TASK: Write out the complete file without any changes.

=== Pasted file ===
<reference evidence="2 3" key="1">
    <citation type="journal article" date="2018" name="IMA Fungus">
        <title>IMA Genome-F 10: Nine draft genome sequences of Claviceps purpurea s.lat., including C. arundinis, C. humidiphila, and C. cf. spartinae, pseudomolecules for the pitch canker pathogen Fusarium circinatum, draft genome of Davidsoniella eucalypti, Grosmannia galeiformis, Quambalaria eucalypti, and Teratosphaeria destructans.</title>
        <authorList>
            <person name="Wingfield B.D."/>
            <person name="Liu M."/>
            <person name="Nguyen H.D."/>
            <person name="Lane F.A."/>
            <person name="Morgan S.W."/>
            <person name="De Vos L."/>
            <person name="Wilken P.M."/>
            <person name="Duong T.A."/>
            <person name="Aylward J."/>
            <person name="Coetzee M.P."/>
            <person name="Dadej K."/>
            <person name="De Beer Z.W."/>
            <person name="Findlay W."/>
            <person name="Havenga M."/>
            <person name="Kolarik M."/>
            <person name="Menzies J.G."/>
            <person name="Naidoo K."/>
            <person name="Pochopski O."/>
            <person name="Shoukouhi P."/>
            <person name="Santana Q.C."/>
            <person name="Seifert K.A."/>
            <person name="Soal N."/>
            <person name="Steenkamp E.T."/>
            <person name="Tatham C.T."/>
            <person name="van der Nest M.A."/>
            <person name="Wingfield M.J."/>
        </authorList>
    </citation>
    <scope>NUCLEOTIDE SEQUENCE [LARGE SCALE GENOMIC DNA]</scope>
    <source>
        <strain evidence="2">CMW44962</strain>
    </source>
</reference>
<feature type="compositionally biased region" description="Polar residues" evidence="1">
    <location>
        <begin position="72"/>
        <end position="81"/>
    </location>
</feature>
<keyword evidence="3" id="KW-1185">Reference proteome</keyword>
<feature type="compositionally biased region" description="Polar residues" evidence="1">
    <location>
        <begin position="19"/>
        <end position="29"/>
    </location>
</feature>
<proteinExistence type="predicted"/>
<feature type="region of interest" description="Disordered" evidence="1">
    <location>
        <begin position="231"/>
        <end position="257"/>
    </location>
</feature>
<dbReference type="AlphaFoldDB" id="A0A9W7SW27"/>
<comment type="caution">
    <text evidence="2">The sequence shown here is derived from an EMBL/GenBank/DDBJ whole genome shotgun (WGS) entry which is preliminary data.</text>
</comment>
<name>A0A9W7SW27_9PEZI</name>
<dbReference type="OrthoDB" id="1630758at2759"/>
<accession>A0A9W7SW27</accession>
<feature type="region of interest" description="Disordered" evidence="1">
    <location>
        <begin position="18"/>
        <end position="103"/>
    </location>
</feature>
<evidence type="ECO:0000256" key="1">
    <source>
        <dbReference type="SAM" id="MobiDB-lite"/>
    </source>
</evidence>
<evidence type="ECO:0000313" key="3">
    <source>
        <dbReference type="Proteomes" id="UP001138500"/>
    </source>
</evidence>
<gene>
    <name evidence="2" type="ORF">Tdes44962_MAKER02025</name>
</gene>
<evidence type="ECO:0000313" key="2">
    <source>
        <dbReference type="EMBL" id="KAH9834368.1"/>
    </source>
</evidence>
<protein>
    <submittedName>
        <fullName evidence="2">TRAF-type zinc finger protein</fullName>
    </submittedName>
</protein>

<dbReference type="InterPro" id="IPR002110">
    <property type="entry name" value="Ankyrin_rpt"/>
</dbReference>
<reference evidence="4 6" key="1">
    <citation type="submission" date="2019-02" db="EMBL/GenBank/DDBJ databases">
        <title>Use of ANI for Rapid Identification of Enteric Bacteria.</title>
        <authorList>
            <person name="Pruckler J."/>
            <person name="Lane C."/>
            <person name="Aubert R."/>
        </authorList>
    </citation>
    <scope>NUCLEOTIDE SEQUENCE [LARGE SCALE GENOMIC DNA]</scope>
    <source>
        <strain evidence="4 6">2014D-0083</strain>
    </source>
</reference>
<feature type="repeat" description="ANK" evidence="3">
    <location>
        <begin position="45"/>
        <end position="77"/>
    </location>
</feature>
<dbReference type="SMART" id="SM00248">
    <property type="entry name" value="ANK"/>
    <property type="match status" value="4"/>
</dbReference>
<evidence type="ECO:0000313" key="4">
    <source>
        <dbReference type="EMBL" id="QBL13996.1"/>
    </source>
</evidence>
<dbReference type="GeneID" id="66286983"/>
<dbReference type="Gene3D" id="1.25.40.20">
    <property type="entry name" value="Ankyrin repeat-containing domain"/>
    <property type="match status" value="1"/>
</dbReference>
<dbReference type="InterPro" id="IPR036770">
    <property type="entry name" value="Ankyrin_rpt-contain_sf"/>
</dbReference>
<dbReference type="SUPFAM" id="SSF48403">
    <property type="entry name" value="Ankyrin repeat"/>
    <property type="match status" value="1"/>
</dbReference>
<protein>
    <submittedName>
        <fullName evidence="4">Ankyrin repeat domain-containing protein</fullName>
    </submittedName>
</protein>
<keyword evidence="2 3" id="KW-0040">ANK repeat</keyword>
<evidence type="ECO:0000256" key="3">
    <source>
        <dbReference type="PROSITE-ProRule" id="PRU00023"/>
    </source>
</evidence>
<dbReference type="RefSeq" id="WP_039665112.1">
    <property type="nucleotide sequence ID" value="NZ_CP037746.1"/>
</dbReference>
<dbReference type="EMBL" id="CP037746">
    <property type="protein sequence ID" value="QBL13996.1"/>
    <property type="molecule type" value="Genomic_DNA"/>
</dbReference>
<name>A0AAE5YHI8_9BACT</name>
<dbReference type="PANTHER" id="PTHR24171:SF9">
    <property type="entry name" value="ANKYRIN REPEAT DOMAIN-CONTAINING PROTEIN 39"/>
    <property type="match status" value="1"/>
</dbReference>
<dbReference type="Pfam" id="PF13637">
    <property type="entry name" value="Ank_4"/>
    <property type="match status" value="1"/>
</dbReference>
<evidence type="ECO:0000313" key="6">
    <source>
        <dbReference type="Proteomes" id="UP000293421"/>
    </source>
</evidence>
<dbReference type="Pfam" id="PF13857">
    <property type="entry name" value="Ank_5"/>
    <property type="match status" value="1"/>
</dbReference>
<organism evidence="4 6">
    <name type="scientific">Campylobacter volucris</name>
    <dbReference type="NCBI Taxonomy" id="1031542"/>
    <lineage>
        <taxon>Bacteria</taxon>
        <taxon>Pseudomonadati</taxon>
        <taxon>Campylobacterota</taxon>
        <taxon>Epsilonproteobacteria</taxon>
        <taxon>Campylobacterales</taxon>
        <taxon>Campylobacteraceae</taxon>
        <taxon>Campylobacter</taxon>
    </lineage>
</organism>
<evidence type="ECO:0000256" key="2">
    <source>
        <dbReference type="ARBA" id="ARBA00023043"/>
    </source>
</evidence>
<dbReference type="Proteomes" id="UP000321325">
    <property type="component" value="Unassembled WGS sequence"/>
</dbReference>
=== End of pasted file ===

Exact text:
<reference evidence="2 3" key="1">
    <citation type="journal article" date="2018" name="IMA Fungus">
        <title>IMA Genome-F 10: Nine draft genome sequences of Claviceps purpurea s.lat., including C. arundinis, C. humidiphila, and C. cf. spartinae, pseudomolecules for the pitch canker pathogen Fusarium circinatum, draft genome of Davidsoniella eucalypti, Grosmannia galeiformis, Quambalaria eucalypti, and Teratosphaeria destructans.</title>
        <authorList>
            <person name="Wingfield B.D."/>
            <person name="Liu M."/>
            <person name="Nguyen H.D."/>
            <person name="Lane F.A."/>
            <person name="Morgan S.W."/>
            <person name="De Vos L."/>
            <person name="Wilken P.M."/>
            <person name="Duong T.A."/>
            <person name="Aylward J."/>
            <person name="Coetzee M.P."/>
            <person name="Dadej K."/>
            <person name="De Beer Z.W."/>
            <person name="Findlay W."/>
            <person name="Havenga M."/>
            <person name="Kolarik M."/>
            <person name="Menzies J.G."/>
            <person name="Naidoo K."/>
            <person name="Pochopski O."/>
            <person name="Shoukouhi P."/>
            <person name="Santana Q.C."/>
            <person name="Seifert K.A."/>
            <person name="Soal N."/>
            <person name="Steenkamp E.T."/>
            <person name="Tatham C.T."/>
            <person name="van der Nest M.A."/>
            <person name="Wingfield M.J."/>
        </authorList>
    </citation>
    <scope>NUCLEOTIDE SEQUENCE [LARGE SCALE GENOMIC DNA]</scope>
    <source>
        <strain evidence="2">CMW44962</strain>
    </source>
</reference>
<feature type="compositionally biased region" description="Polar residues" evidence="1">
    <location>
        <begin position="72"/>
        <end position="81"/>
    </location>
</feature>
<keyword evidence="3" id="KW-1185">Reference proteome</keyword>
<feature type="compositionally biased region" description="Polar residues" evidence="1">
    <location>
        <begin position="19"/>
        <end position="29"/>
    </location>
</feature>
<proteinExistence type="predicted"/>
<feature type="region of interest" description="Disordered" evidence="1">
    <location>
        <begin position="231"/>
        <end position="257"/>
    </location>
</feature>
<dbReference type="AlphaFoldDB" id="A0A9W7SW27"/>
<comment type="caution">
    <text evidence="2">The sequence shown here is derived from an EMBL/GenBank/DDBJ whole genome shotgun (WGS) entry which is preliminary data.</text>
</comment>
<name>A0A9W7SW27_9PEZI</name>
<dbReference type="OrthoDB" id="1630758at2759"/>
<accession>A0A9W7SW27</accession>
<feature type="region of interest" description="Disordered" evidence="1">
    <location>
        <begin position="18"/>
        <end position="103"/>
    </location>
</feature>
<evidence type="ECO:0000256" key="1">
    <source>
        <dbReference type="SAM" id="MobiDB-lite"/>
    </source>
</evidence>
<evidence type="ECO:0000313" key="3">
    <source>
        <dbReference type="Proteomes" id="UP001138500"/>
    </source>
</evidence>
<gene>
    <name evidence="2" type="ORF">Tdes44962_MAKER02025</name>
</gene>
<evidence type="ECO:0000313" key="2">
    <source>
        <dbReference type="EMBL" id="KAH9834368.1"/>
    </source>
</evidence>
<protein>
    <submittedName>
        <fullName evidence="2">TRAF-type zinc finger protein</fullName>
    </submittedName>
</protein>

<dbReference type="InterPro" id="IPR002110">
    <property type="entry name" value="Ankyrin_rpt"/>
</dbReference>
<reference evidence="4 6" key="1">
    <citation type="submission" date="2019-02" db="EMBL/GenBank/DDBJ databases">
        <title>Use of ANI for Rapid Identification of Enteric Bacteria.</title>
        <authorList>
            <person name="Pruckler J."/>
            <person name="Lane C."/>
            <person name="Aubert R."/>
        </authorList>
    </citation>
    <scope>NUCLEOTIDE SEQUENCE [LARGE SCALE GENOMIC DNA]</scope>
    <source>
        <strain evidence="4 6">2014D-0083</strain>
    </source>
</reference>
<feature type="repeat" description="ANK" evidence="3">
    <location>
        <begin position="45"/>
        <end position="77"/>
    </location>
</feature>
<dbReference type="SMART" id="SM00248">
    <property type="entry name" value="ANK"/>
    <property type="match status" value="4"/>
</dbReference>
<evidence type="ECO:0000313" key="4">
    <source>
        <dbReference type="EMBL" id="QBL13996.1"/>
    </source>
</evidence>
<dbReference type="GeneID" id="66286983"/>
<dbReference type="Gene3D" id="1.25.40.20">
    <property type="entry name" value="Ankyrin repeat-containing domain"/>
    <property type="match status" value="1"/>
</dbReference>
<dbReference type="InterPro" id="IPR036770">
    <property type="entry name" value="Ankyrin_rpt-contain_sf"/>
</dbReference>
<dbReference type="SUPFAM" id="SSF48403">
    <property type="entry name" value="Ankyrin repeat"/>
    <property type="match status" value="1"/>
</dbReference>
<protein>
    <submittedName>
        <fullName evidence="4">Ankyrin repeat domain-containing protein</fullName>
    </submittedName>
</protein>
<keyword evidence="2 3" id="KW-0040">ANK repeat</keyword>
<evidence type="ECO:0000256" key="3">
    <source>
        <dbReference type="PROSITE-ProRule" id="PRU00023"/>
    </source>
</evidence>
<dbReference type="RefSeq" id="WP_039665112.1">
    <property type="nucleotide sequence ID" value="NZ_CP037746.1"/>
</dbReference>
<dbReference type="EMBL" id="CP037746">
    <property type="protein sequence ID" value="QBL13996.1"/>
    <property type="molecule type" value="Genomic_DNA"/>
</dbReference>
<name>A0AAE5YHI8_9BACT</name>
<dbReference type="PANTHER" id="PTHR24171:SF9">
    <property type="entry name" value="ANKYRIN REPEAT DOMAIN-CONTAINING PROTEIN 39"/>
    <property type="match status" value="1"/>
</dbReference>
<dbReference type="Pfam" id="PF13637">
    <property type="entry name" value="Ank_4"/>
    <property type="match status" value="1"/>
</dbReference>
<evidence type="ECO:0000313" key="6">
    <source>
        <dbReference type="Proteomes" id="UP000293421"/>
    </source>
</evidence>
<dbReference type="Pfam" id="PF13857">
    <property type="entry name" value="Ank_5"/>
    <property type="match status" value="1"/>
</dbReference>
<organism evidence="4 6">
    <name type="scientific">Campylobacter volucris</name>
    <dbReference type="NCBI Taxonomy" id="1031542"/>
    <lineage>
        <taxon>Bacteria</taxon>
        <taxon>Pseudomonadati</taxon>
        <taxon>Campylobacterota</taxon>
        <taxon>Epsilonproteobacteria</taxon>
        <taxon>Campylobacterales</taxon>
        <taxon>Campylobacteraceae</taxon>
        <taxon>Campylobacter</taxon>
    </lineage>
</organism>
<evidence type="ECO:0000256" key="2">
    <source>
        <dbReference type="ARBA" id="ARBA00023043"/>
    </source>
</evidence>
<dbReference type="Proteomes" id="UP000321325">
    <property type="component" value="Unassembled WGS sequence"/>
</dbReference>